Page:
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Alastor – Black Magic Award winner

Black Magic
by Jose Macall at 25 May 2017, 12:43 PM

Doom is the odd duck of Metal because it doesn’t have all the speed and intensity of all the other genres yet it still manages to be so evil and heavy that it not only gets a pass, it’s fully embraced by any metal head worth their salt. Doom has its roots deep in the lineage of Heavy Metal’s family tree. Black Sabbath was a founding cornerstone to the genre and several excellent bands have taken that initial sound and run with it, enhancing and adding their own ideas. There’s panoply of options for the interested listener of Doom, Sludge, Stoner, and all the sister sounds. Bands like ELECTRIC WIZARD, WITCHFINDER GENERAL and CANDLEMASS have put out killer albums and songs that continue to be hailed decades after their releases. Enter: ALASTOR who shares the namesake of a Greek Spirit of Vengeance and living curse. “Black Magic” has an album cover that seems like a dark omen, rife with the occult.

The music here is slow and crushing. It’s an ever-creeping tendril of sinister intent. This is the type of ominous dread that being lowered into boiling oil brings. It’s a syrupy sound that suffocates the listener in a pool of grooving entropy. ALASTOR have released a catchy, foreboding album that is both filled with ripping riffs and haunting sepulchral vocals. There are great loose leads that suck you right along for the ill-fated voyage into the realm of the audio specter. While there are only three songs on this album, it’s over a half hour long. A testament to the lengthy songs that never seem to grow old thanks to fantastically fetching rhythms.

The album opens up with “Enemy”, a song reminiscent of the book Grendel, being told from the point of view of some sort of scapegoat or antagonist. It’s a great switching of perspective that’s delivered in a sweet cyanide capsule of monstrously alluring guitar riffs. The second track, “Nothing to Fear” alludes to both religion’s controlling effects as well as questioning beliefs in general. It’s a great message that’s accompanied by awesome songwriting. The title track, “Black Magic”, is a fourteen-minute-long pilgrimage to the realm of the dark lord. Between the phantasmal chants, the funeral-procession style march of the devastating melody, and the thundering lows of a fuzzy bass, it’s hard to not find oneself getting pulled into the music. Nodding and singing along to the chorus seemed welcomed by the leisurely pace of the tracks.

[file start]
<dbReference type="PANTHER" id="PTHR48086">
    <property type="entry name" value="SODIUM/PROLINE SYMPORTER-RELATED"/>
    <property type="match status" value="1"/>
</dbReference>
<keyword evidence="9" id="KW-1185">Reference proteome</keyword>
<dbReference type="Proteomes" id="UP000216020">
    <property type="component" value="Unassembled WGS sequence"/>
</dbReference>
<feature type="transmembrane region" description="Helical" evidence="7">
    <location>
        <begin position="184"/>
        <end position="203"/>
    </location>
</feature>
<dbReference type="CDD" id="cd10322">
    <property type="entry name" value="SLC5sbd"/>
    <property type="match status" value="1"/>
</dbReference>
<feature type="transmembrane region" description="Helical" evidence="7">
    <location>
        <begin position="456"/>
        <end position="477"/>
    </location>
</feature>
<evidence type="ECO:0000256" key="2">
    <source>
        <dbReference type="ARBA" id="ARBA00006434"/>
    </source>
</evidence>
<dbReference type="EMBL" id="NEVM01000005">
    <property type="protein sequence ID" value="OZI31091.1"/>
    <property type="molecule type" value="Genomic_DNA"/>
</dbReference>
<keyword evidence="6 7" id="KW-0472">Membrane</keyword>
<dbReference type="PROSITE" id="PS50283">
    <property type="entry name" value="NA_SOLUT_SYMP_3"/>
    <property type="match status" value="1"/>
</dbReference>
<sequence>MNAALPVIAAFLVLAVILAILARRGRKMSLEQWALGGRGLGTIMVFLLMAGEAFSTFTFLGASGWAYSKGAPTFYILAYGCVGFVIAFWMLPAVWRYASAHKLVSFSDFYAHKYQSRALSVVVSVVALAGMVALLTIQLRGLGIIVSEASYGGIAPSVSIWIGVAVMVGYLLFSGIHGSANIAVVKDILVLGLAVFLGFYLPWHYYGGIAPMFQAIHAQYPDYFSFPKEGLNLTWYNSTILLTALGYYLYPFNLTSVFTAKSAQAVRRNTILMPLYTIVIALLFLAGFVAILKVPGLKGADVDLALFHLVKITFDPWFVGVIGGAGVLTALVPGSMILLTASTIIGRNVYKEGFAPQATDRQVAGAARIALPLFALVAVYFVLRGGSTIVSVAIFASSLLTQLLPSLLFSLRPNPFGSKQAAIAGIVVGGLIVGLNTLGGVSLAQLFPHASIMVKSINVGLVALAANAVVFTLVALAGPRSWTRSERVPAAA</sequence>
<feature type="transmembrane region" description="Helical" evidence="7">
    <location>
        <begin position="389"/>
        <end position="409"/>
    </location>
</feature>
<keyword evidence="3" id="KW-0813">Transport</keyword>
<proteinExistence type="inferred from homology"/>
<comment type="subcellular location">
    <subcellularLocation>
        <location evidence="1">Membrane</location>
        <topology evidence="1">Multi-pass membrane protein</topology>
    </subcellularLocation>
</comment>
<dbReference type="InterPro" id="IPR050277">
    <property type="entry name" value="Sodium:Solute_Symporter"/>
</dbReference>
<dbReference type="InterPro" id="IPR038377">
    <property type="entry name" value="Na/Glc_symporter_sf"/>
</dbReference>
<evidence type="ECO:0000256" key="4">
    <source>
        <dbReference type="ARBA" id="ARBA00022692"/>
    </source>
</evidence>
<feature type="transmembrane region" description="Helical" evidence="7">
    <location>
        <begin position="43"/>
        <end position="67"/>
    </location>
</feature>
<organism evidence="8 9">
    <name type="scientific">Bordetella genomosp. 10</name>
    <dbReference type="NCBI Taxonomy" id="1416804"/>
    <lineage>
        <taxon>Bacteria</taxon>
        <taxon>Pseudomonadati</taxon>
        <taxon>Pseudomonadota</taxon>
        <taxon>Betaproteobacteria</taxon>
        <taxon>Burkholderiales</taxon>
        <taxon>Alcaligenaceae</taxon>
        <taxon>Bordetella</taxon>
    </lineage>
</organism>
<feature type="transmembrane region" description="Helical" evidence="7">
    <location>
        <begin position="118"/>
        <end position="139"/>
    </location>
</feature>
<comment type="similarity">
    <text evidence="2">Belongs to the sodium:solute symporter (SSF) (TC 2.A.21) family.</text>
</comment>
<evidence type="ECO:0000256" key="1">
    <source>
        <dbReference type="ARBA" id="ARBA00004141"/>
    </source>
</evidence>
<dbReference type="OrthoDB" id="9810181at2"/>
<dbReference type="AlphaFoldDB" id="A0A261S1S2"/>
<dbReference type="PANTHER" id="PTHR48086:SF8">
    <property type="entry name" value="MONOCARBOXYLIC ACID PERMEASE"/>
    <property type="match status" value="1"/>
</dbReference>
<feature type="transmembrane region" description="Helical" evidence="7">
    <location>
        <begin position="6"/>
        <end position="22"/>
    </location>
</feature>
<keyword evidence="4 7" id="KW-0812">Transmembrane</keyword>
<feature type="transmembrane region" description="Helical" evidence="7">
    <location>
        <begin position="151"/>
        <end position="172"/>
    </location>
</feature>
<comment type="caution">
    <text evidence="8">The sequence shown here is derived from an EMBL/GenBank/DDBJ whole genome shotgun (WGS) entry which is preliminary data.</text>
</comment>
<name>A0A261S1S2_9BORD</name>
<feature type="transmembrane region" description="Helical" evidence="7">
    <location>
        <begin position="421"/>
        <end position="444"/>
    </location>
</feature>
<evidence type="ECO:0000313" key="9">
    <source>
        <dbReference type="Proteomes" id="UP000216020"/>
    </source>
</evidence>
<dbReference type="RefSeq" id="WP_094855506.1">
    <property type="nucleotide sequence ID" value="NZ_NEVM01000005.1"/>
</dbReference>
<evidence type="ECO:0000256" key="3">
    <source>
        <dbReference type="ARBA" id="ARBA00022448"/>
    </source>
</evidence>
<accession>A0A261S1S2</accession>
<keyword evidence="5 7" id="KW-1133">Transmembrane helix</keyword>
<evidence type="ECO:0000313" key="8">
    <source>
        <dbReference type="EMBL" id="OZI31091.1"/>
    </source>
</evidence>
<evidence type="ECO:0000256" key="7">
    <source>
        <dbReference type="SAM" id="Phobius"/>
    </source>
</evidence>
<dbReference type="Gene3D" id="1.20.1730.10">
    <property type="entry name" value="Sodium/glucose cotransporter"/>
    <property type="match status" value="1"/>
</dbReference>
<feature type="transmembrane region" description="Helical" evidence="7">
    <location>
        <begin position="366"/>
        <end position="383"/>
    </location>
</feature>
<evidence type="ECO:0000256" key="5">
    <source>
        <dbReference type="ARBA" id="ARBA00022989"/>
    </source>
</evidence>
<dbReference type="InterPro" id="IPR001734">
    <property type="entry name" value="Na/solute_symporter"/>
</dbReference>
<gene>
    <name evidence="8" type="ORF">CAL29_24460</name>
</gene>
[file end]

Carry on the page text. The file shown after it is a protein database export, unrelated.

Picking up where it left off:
If there’s one thing I don’t like about this album, it’s that there isn’t more of it. ALASTOR have an album that’s great to listen to as both background music and something to focus on. It’s great whether you’re sitting idle and hanging out having a smoke and specifically paying attention and is also great to tune out to and have as background music while you think or focus on a task. Albums that do this are always welcome to a collection. I highly suggest you add this one to the pile, if you haven’t figured it out by now. There isn’t anything to not like here. Sure, this might not be an intense adrenaline pumping blitz, however it’s just as wicked. This isn’t an auditory nuclear bomb; it’s a crippling plague that kills just as many but in a more sadistic and grotesque manner. So light that bowl, raise those horns, and sacrifice those virgins because this is a definite recommendation.

Songwriting: 10
Originality: 8
Memorability: 9
Production: 9

4 Star Rating

1. Enemy
2. Nothing to Fear
3. Black Magic 
J - guitars
H - guitars
S - drums
R - bass/vox
Record Label: Twin Earth Records


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